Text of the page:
Parents must apply for 30 hours free childcare through the digital childcare service or, in some circumstances,directly with the childcare service Customer Interaction Centre, not through their local authority or provider. HMRC is responsible for checking whether a

parent is eligible and issuing an eligibility code. Providers and local authorities are responsible for verifying (or confirming) eligibility by checking that the parent’s code is valid. Local authorities and providers will use the DfE’s Eligibility Checking Service (ECS)

to verify the code (see the graphic on page 14 – ‘Provider guide to checking validity of 30 12 hours eligibility codes’). Parents wanting only to claim the universal 15 hours entitlement should do so via their provider and local authority and not through the digital childcare

service. In contrast to the universal entitlement (which only has an age criterion), parents also need to meet a set of eligibility requirements (i.e. income requirements). A parent can only take up

30 hours once both of these conditions are met: a child starts the term following, their third birthday and the term following receipt of their eligibility code from HMRC, whichever is later


Parents should be encouraged to apply the term before their child meets the age criterion to ensure they can access a place at the start of the term after their child turns three. If not, they will need to wait until the following term to access their 30 hours place. Please

note that the earliest a parent could receive a 30 hours code for their child will be 16 weeks before they turn three

years old. If a parent applies before this point, they will need

to wait until reconfirmation before applying for 30 hours.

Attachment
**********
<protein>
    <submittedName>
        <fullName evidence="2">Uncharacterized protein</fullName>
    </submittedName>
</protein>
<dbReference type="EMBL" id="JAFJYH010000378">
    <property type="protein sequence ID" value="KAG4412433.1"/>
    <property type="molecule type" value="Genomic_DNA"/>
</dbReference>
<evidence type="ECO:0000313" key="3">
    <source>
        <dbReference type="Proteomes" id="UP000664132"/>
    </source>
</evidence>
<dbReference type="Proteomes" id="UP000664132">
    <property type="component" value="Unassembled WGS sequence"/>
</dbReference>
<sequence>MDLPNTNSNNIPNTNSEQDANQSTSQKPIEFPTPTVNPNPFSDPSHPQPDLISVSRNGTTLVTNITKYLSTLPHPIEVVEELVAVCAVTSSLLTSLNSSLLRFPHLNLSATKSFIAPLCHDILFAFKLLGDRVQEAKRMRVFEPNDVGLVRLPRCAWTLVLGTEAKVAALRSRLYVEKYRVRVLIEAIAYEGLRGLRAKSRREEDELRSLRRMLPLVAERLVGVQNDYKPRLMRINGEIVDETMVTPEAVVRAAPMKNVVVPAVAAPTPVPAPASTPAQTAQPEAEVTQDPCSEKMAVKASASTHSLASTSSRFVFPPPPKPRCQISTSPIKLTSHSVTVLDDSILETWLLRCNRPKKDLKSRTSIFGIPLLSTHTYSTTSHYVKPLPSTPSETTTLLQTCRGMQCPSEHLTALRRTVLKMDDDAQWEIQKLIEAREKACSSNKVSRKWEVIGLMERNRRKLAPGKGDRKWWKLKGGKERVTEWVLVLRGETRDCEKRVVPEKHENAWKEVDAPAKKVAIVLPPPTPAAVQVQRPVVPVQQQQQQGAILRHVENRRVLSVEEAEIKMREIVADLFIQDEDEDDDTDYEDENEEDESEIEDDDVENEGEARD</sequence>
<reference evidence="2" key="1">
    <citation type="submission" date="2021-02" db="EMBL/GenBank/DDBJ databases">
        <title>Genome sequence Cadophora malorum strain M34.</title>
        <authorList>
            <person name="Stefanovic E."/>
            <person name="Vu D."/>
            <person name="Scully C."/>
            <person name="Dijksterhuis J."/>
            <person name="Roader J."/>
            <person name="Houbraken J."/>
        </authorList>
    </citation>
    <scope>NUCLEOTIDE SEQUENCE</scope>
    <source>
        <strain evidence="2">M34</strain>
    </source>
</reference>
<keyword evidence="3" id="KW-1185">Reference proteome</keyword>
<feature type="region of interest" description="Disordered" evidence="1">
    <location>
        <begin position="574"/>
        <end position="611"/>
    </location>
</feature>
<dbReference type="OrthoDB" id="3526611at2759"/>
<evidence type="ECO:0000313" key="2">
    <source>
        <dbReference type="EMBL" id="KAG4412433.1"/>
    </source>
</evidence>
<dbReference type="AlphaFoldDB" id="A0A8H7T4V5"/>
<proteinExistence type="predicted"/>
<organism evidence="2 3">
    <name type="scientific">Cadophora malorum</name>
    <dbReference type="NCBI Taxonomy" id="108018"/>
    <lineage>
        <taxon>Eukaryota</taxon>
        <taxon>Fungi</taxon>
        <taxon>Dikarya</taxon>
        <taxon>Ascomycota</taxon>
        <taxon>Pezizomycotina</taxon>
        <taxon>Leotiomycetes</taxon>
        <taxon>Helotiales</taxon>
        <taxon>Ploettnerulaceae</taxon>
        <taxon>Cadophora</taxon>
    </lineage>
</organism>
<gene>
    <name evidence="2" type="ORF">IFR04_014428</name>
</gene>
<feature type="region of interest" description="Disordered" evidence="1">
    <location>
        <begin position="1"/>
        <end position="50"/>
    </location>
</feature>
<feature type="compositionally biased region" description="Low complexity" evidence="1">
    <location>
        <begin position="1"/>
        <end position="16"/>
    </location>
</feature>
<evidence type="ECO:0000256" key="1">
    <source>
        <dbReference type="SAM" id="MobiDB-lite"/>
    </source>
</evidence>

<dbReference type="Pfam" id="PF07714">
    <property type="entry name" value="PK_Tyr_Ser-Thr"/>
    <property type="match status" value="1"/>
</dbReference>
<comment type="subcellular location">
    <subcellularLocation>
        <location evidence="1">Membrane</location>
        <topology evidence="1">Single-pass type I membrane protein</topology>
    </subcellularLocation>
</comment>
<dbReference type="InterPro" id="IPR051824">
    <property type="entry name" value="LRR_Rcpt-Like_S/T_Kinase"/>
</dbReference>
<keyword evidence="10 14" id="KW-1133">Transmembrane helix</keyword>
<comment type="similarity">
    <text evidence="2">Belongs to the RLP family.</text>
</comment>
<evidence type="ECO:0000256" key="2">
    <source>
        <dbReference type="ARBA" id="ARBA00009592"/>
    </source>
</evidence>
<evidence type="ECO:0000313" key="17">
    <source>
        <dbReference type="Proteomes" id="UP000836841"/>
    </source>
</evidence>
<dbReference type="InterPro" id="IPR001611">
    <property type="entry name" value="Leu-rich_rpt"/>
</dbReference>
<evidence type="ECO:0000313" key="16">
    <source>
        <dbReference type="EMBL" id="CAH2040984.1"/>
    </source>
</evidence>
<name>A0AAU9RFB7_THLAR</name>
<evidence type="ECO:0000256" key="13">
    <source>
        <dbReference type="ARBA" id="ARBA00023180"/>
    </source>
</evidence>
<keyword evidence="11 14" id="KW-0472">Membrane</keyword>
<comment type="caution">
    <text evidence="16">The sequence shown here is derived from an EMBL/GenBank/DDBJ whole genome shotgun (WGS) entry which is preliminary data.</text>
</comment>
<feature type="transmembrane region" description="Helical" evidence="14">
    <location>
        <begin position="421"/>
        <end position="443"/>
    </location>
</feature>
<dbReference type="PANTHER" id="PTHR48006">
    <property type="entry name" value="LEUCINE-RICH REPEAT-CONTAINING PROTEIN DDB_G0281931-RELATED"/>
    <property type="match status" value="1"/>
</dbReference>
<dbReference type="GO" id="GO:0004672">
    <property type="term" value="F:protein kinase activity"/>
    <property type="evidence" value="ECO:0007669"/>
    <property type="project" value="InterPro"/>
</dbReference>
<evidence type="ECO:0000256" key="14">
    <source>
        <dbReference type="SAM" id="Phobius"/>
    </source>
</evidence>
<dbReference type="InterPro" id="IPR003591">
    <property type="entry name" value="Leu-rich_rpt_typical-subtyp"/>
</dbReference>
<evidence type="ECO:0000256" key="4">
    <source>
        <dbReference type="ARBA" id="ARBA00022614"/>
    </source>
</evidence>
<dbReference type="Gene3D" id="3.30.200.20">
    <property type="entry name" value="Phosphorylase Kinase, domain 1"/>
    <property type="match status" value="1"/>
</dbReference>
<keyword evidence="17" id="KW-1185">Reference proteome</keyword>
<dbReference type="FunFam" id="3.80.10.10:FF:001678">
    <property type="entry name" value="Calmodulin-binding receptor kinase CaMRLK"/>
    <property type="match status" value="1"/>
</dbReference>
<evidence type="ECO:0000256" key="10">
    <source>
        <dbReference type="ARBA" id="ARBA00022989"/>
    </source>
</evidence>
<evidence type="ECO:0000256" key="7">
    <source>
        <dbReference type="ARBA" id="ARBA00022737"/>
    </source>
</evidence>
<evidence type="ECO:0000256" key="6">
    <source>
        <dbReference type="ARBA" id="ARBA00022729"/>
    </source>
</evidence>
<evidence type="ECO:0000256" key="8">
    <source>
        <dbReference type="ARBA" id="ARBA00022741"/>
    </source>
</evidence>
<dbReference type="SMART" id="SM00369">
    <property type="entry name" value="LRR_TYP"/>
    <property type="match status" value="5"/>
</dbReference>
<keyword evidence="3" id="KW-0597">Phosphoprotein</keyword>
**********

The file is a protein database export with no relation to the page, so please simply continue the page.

Like the universal 15 hours entitlement, parents cannot claim 30 hours free childcare once their child has reached compulsory school age (the term following their fifth birthday).

Please note the latest a parent could receive a 30 hours code is 22 weeks after the child turns five.It is therefore important that providers check the age of the child as well as the code. Parents cannot claim their 30 hours in addition to a full time reception place in a state-funded school.


Verification of Codes for 30 Hours (Extended Entitlement)


Parents wishing to reserve a 30 hours place will present the childcare provider with their 30 hours eligibility code. The parent’s eligibility code will be 11 digits long and usually begin with the number ‘500’. There might be some circumstances where a parent’s code will begin with ‘11’. These are temporary codes that will allow parents to claim 30 hours for a short period until they can apply through the digital childcare service.When parents bring their eligibility code to their provider, they should also bring their child’s date of birth and the National Insurance number of the parent who made the application. A partner who is listed on the application may come in place of the applicant and should bring their own National Insurance number. Providers only need to verify the code against either the applicant or the partner listed on the application, not both.

Before providers verify the code with the local authority, they will need to get the written consent of the parent or partner whose information is being checked. The DfE provides an Eligibility Checking Service (ECS), which currently checks eligibility for Free School Meals, the Early Years Pupil Premium and the entitlement to early learning for two-year-olds. The ECS has now been adapted to allow local authorities to verify eligibility of children for 30 hours free childcare.